I felt pretty good that my trunk was going to escape with all of its paint. It wasn’t until later, after I had finished laying the plaster over top, that I stopped to think about the slipperiness of the tape. The plaster definitely wouldn’t get stuck to the trunk surface, but would it get stuck to the tape itself? There was nothing I could do at that point, except wait and find out.

Back to the action.

The trunk was taped up and ready for the mold, so I started wetting the plaster and laying it over the top.

Working with plaster was really fun. I don’t know why I’m drawn to messy materials, but plaster definitely qualifies. Maybe there’s something about having dirty hands that makes the work feel more real. I did feel a bit off that day though. I’m not sure if it was plaster fumes or the mole sauce I had the night before.

In any case, I laid down three layers of plaster cloth. Why three? Two was obviously too few and I ran out of plaster cloth for a fourth.

I checked the mold after an hour and ... the plaster felt soft. 


How could this be? Plaster was supposed to dry in half an hour. Maybe it just needs to sit overnight, I thought.

I checked the mold the next morning and … the plaster still felt soft. 


How could this be?! I stared at it for a while and willed it to get harder, but no matter how much I checked, the plaster was still soft.

What happened? The plaster I’d tested on my funnel had set hard, right? I went to the trashcan and fished around until I found my samples. 


What? Now I began to question my sanity. Had I just imagined stiff plaster? Was I the part of some grand conspiracy? Maybe this was all a big mole-fueled hallucination.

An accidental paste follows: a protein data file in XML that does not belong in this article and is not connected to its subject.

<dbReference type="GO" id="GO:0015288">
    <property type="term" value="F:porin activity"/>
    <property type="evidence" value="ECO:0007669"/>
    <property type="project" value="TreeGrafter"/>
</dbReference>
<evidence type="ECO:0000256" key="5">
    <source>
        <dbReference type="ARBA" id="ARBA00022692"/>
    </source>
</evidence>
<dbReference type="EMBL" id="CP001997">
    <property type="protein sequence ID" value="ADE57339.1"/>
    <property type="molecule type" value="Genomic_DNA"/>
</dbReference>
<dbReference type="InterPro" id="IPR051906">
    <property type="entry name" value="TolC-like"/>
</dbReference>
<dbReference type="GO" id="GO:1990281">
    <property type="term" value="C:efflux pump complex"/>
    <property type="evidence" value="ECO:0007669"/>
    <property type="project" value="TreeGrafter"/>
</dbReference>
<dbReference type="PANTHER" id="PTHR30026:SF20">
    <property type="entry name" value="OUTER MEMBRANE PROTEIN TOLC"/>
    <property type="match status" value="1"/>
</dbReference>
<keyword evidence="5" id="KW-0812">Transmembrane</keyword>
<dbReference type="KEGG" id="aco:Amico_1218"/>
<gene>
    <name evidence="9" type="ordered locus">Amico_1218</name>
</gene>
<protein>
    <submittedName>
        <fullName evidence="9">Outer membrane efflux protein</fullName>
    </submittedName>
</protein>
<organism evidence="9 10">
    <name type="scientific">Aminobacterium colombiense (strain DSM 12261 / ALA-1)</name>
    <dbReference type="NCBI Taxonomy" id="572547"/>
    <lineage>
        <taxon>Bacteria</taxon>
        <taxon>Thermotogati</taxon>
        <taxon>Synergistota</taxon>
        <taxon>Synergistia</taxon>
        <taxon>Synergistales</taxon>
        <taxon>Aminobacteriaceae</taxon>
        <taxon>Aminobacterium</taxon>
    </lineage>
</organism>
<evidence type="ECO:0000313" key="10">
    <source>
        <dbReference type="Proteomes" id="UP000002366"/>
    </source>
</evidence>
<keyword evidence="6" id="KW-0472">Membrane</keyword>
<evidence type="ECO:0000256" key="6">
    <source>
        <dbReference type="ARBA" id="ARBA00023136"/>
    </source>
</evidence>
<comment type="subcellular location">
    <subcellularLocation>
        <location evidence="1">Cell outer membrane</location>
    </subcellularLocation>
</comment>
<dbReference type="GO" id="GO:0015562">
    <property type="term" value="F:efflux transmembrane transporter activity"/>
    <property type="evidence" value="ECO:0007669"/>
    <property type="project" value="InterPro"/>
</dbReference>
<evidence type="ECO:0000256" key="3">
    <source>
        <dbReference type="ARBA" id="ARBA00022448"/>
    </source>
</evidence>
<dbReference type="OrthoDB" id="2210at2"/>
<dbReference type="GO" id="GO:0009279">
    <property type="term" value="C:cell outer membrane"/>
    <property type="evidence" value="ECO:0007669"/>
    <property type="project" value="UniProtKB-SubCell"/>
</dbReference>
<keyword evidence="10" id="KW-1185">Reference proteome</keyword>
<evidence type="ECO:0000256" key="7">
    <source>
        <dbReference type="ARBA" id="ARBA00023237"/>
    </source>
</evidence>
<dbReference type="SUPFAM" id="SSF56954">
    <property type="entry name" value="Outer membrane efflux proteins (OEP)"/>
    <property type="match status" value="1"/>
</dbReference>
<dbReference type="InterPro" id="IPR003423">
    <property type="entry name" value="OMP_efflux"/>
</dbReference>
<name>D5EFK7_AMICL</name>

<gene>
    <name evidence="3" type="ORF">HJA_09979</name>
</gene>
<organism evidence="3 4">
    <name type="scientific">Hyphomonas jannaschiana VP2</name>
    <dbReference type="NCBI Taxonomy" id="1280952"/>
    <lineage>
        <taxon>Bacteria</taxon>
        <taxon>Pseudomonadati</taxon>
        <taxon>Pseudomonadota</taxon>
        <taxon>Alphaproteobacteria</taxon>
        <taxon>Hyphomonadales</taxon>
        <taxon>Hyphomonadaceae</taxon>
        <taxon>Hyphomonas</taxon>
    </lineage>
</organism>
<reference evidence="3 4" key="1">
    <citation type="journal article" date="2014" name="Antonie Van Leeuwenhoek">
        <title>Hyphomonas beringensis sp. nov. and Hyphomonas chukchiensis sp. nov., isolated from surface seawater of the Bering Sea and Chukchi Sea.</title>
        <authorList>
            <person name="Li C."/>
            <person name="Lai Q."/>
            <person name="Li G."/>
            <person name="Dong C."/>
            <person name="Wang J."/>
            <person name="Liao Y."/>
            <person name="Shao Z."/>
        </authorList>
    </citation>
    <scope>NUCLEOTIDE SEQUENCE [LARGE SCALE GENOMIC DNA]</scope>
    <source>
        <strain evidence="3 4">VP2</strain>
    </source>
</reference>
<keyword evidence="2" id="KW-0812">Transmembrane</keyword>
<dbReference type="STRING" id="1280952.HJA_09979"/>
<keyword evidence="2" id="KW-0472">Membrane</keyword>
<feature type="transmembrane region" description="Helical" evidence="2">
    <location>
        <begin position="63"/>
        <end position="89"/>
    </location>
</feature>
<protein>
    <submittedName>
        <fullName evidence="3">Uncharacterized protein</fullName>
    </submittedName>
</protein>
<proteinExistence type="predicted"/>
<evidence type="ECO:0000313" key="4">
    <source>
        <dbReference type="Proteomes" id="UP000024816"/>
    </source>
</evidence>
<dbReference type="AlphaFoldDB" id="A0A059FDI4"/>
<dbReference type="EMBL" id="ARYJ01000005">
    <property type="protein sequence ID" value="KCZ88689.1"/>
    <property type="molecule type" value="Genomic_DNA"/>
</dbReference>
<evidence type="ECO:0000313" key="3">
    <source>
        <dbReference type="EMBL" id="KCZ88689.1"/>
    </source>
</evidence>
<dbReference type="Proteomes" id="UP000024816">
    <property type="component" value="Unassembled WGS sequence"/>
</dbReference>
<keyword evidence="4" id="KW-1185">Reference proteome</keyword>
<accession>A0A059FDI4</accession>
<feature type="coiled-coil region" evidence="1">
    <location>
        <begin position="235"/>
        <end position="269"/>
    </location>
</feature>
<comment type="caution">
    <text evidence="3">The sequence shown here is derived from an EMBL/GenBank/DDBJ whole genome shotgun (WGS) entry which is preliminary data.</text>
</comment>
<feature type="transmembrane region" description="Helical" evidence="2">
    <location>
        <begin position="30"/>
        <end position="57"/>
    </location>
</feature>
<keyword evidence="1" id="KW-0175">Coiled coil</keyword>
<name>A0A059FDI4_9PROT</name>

I got a hold of myself. This was no time to figure out what had happened. I was on the downhill remember? I was FLYing. I could fix this. I looked around the garage and found a roll of burlap from a previous experiment. I slapped that on the back of the mold with casein glue.

Another day went by as I waited for the burlap bandaid to dry. I even moved the trunk out into the sun to give it a fighting chance. But as I periodically poked at the plaster underneath, I gradually began to accept that this mold was a lost cause.

So I brought the mold inside and took it off the trunk. After going around and prying up the flange with my hands, I was able to lift the mold off pretty easily. Thankfully, it hadn’t grabbed on to the tape.

I was cheered by what I saw. The inside of the mold looked smooth and captured every detail. There was still hope for this idea. Of course, this one in particular was a floppy failure. Before trying again, I’ll need to understand what went wrong. (If you’re familiar with plaster and have any insights, please let me know.)

After some initial searching, it seems like my plaster may have expired. I didn’t realize plaster could expire, but apparently it absorbs moisture from the atmosphere and is best within three months of opening. I’d first opened my plaster a year or two ago.

Maybe that’s all it was and I can do the same things with newer materials and have a functional mold. But I will take the opportunity to reset and see if I can improve a few things, like finding an easier alternative to painter’s tape.

There will be one change for sure. I won’t say anything that could be interpreted as “this will be easy” for fear of the plaster deciding it needs to humble me again.

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Drawing exercise #30. If you missed it, here’s why I’m learning to draw.